"This disaster's going to be a landmark event," he said.
Rescuers had to give top priority to life-and-death situations, leaving many affected families to fend for themselves. And several hospitals in the Houston area were evacuated due to the rising waters.
It was not clear how many people were plucked from the floodwaters. Up to 1,200 people had to be rescued in Galveston County alone, said county judge Mark Henry.
Houston's George R Brown Convention Centre was quickly opened as a shelter. It was used as a shelter for Katrina refugees in 2005.
Gillis Leho, who arrived there soaking wet, said she awoke to find her downstairs flooded. She tried to move some belongings upstairs, then grabbed her grandchildren.
"When they told us the current was getting high, we had to bust a window to get out," she said.
Some people used inflatable beach toys, rubber rafts and even air mattresses to get through the water to safety. Others waded while carrying rubbish bags stuffed with their belongings and small animals in picnic coolers.
Houston mayor Sylvester Turner said authorities had received more than 2,000 calls for help, with more coming in.
He urged drivers to stay off roads to avoid adding to the number of those stranded.
"I don't need to tell anyone this is a very, very serious and unprecedented storm," he said.
"We have several hundred structural flooding reports. We expect that number to rise pretty dramatically."
The deteriorating situation was bound to provoke questions about the conflicting advice given by the governor and Houston leaders before the hurricane.
Governor Greg Abbott urged people to flee from Harvey's path, but the mayor issued no evacuation orders and told everyone to stay home.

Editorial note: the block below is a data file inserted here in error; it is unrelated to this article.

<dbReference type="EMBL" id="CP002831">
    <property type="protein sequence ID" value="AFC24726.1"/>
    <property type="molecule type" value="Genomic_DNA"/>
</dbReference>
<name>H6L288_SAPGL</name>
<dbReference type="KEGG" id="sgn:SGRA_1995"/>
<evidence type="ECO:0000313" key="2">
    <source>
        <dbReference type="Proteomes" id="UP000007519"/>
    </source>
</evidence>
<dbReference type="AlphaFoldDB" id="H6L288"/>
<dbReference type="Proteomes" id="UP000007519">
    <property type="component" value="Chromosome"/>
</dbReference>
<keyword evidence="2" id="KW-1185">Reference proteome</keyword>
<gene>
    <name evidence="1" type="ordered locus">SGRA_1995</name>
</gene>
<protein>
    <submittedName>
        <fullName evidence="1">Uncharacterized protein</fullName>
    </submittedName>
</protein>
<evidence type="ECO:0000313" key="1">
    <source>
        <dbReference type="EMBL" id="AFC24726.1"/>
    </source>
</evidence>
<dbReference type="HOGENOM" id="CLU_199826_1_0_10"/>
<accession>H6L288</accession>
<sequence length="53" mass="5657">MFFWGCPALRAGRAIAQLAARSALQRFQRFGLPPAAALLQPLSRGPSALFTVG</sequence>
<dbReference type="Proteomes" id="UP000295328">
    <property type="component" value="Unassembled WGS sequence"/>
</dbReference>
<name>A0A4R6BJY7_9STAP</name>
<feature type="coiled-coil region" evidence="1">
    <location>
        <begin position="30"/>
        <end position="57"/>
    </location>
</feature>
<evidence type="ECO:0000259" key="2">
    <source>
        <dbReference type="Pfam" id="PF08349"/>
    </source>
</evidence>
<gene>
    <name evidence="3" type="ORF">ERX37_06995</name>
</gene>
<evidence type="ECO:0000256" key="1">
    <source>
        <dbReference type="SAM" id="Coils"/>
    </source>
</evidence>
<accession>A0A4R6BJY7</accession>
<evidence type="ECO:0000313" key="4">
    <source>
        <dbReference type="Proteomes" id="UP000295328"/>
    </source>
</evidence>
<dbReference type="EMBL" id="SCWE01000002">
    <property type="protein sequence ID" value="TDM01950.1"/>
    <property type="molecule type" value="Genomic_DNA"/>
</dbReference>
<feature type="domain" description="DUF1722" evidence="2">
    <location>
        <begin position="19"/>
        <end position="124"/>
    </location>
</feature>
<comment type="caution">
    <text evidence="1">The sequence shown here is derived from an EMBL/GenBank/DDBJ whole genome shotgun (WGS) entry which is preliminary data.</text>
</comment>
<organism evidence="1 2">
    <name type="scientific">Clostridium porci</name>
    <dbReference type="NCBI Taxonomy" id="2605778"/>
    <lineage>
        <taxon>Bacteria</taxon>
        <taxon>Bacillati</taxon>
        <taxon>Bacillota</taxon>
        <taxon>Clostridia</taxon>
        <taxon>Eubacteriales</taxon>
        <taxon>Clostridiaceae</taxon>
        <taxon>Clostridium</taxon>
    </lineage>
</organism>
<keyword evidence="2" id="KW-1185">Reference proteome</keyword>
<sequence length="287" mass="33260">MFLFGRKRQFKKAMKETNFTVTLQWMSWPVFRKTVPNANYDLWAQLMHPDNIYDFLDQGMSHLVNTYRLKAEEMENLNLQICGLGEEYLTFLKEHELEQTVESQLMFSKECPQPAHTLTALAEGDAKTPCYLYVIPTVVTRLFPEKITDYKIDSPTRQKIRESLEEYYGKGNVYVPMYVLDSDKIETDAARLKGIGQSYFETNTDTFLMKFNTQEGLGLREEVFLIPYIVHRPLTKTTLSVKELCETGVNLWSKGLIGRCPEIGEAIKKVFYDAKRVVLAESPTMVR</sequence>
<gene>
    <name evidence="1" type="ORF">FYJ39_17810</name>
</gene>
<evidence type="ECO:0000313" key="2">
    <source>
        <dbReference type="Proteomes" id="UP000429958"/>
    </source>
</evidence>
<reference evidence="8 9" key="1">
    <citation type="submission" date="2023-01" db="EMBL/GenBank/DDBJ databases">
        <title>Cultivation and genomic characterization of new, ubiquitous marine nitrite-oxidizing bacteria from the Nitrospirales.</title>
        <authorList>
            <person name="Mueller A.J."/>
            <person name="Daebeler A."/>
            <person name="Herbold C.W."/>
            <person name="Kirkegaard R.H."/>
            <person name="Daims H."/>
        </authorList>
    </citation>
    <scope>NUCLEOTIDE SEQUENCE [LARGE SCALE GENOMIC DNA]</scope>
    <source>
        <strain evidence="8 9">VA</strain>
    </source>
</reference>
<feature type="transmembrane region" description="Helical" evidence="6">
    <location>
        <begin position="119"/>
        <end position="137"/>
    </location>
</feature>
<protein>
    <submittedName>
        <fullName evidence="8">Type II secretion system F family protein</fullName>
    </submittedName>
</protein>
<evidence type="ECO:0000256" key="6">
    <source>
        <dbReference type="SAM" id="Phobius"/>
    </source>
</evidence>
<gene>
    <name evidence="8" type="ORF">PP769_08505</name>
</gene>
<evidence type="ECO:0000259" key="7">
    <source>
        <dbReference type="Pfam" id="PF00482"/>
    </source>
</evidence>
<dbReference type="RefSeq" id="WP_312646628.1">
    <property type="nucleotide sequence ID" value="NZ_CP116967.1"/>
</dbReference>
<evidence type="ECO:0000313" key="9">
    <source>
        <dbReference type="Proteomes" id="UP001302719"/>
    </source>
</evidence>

The governor refused to point fingers on Sunday.
"Now is not the time to second-guess the decisions that were made," Mr Abbott, a Republican, said.
"What's important is that everybody work together to ensure that we are going to, first, save lives and, second, help people across the state rebuild."
Mr Turner, a Democrat, defended his decision, saying there was no way to know which parts of the city were most vulnerable.
"If you think the situation right now is bad, and you give an order to evacuate, you are creating a nightmare," he said, citing the risks of sending the city's 2.3 million inhabitants on to the highways at the same time.
The US Coast Guard sent five helicopters and asked for additional aircraft from New Orleans.
The White House said US president Donald Trump would visit Texas on Tuesday.
The rescues unfolded a day after Harvey settled over the Texas coastline.
The system weakened on Saturday to a tropical storm and on Sunday, it was virtually stationary about 25 miles north west of Victoria, Texas, with maximum sustained winds of about 40mph the hurricane centre said.
Harvey was the fiercest hurricane to hit the US in 13 years and the strongest to strike Texas since 1961's Hurricane Carla, the most powerful Texas hurricane on record.
With additional reporting from the Press Association